Lophocebus – Crested mangabeys

Possibly only about 1300 of these individuals are present in the wild

These intriguing monkeys are native to various regions of Africa, where they inhabit a range of habitats, from dense rainforests to open woodlands.

One of the defining characteristics of mangabeys is their robust build and quadrupedal locomotion. With deep depressions beneath their cheekbones and expandable cheek pouches, they possess adaptations that aid in processing their varied diet. Their tails, which can reach lengths comparable to their head and body, serve as versatile appendages for balance and coordination as they navigate their arboreal environment. Males typically weigh up to 11 kg (24 pounds), while females are slightly smaller, weighing around 6 kg (13 pounds).

Despite their formidable appearance, mangabeys are highly sociable creatures, often forming cohesive social groups that range in size and composition. Within these groups, individuals engage in complex social interactions, including grooming, playing, and vocalizing. Communication among mangabeys is facilitated by a unique vocal sac, which allows them to produce a wide range of vocalizations, from soft grunts and chirps to loud calls that can reverberate through the forest canopy. These vocalizations serve various purposes, including warning of predators, coordinating group movements, and maintaining social cohesion.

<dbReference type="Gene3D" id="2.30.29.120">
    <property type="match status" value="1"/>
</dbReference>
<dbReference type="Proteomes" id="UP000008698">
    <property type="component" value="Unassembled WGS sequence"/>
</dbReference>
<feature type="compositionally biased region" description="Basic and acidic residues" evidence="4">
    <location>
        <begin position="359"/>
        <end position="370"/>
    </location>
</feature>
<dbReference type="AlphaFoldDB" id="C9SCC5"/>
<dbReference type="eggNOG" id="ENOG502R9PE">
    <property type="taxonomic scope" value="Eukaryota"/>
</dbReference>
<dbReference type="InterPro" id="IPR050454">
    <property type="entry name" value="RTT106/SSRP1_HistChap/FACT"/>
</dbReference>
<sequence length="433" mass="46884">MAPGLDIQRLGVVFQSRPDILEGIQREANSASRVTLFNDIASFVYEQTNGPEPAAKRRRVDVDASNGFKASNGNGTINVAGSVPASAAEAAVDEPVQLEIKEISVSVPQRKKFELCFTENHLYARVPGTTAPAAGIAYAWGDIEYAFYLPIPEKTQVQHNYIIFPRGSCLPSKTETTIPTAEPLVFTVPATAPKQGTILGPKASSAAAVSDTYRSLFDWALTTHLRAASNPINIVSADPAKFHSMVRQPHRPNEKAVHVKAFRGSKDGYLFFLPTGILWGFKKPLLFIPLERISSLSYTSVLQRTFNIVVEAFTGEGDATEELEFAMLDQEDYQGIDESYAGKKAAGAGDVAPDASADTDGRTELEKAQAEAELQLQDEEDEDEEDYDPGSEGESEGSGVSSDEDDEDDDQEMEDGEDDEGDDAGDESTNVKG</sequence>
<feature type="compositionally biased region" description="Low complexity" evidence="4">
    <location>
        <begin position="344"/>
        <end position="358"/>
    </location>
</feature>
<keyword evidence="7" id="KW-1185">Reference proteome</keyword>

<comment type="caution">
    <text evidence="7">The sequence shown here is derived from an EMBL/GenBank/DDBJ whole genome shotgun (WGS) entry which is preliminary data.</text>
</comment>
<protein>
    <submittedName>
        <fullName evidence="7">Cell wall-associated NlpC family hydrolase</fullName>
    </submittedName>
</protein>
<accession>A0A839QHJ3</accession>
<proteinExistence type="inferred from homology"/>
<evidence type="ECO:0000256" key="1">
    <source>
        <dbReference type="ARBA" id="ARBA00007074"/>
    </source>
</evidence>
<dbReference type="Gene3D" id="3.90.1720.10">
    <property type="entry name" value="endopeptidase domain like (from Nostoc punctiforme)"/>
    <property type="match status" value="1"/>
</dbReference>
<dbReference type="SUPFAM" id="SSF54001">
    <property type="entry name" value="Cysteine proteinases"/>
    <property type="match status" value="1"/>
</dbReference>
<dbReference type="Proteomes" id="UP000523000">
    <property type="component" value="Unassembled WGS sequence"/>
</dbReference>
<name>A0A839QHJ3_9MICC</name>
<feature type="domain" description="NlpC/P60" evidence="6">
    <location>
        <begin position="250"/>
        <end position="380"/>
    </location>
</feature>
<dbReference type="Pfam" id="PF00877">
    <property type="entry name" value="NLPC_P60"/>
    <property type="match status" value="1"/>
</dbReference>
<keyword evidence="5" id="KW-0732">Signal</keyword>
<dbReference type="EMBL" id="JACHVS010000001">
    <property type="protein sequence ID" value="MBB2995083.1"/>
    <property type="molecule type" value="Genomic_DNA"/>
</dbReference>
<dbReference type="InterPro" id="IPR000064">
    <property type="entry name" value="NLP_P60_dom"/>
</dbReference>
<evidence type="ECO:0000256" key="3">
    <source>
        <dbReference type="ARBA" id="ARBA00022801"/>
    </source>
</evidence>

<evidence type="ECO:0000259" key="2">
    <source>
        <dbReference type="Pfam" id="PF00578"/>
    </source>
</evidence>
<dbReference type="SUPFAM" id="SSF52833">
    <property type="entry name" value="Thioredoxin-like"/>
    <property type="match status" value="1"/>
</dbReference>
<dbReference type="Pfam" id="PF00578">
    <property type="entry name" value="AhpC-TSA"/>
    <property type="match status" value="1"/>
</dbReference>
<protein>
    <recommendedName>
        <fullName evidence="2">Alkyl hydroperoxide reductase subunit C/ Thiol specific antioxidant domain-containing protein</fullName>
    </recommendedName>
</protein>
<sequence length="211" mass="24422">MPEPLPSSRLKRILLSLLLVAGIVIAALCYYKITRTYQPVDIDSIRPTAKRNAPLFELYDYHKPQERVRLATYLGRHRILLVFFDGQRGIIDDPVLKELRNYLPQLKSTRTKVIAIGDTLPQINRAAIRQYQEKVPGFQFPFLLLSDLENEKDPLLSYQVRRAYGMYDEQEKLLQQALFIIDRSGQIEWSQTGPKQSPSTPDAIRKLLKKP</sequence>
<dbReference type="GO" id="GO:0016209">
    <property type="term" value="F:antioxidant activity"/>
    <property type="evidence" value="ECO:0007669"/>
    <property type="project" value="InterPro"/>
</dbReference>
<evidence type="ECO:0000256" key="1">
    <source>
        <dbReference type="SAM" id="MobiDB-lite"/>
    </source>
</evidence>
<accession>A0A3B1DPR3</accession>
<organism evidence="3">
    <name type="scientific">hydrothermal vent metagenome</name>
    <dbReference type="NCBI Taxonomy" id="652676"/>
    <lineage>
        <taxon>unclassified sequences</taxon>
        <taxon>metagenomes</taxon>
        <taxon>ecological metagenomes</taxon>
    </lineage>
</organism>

In addition to their vocal prowess, mangabeys exhibit remarkable intelligence and adaptability, which is reflected in their dietary habits. While they primarily consume leaves, fruits, and seeds, their robust dentition enables them to consume a wide variety of foods, including hard fruits that other primates may find challenging to chew. This dietary flexibility allows mangabeys to exploit a diverse range of food sources, ensuring their survival in ever-changing environments.

Despite their remarkable adaptations and social complexity, mangabeys face numerous threats to their survival. Habitat loss and fragmentation due to deforestation, agricultural expansion, and human encroachment are among the most significant challenges they face. Additionally, mangabeys are vulnerable to hunting and poaching for bushmeat and the pet trade, further exacerbating their decline in the wild.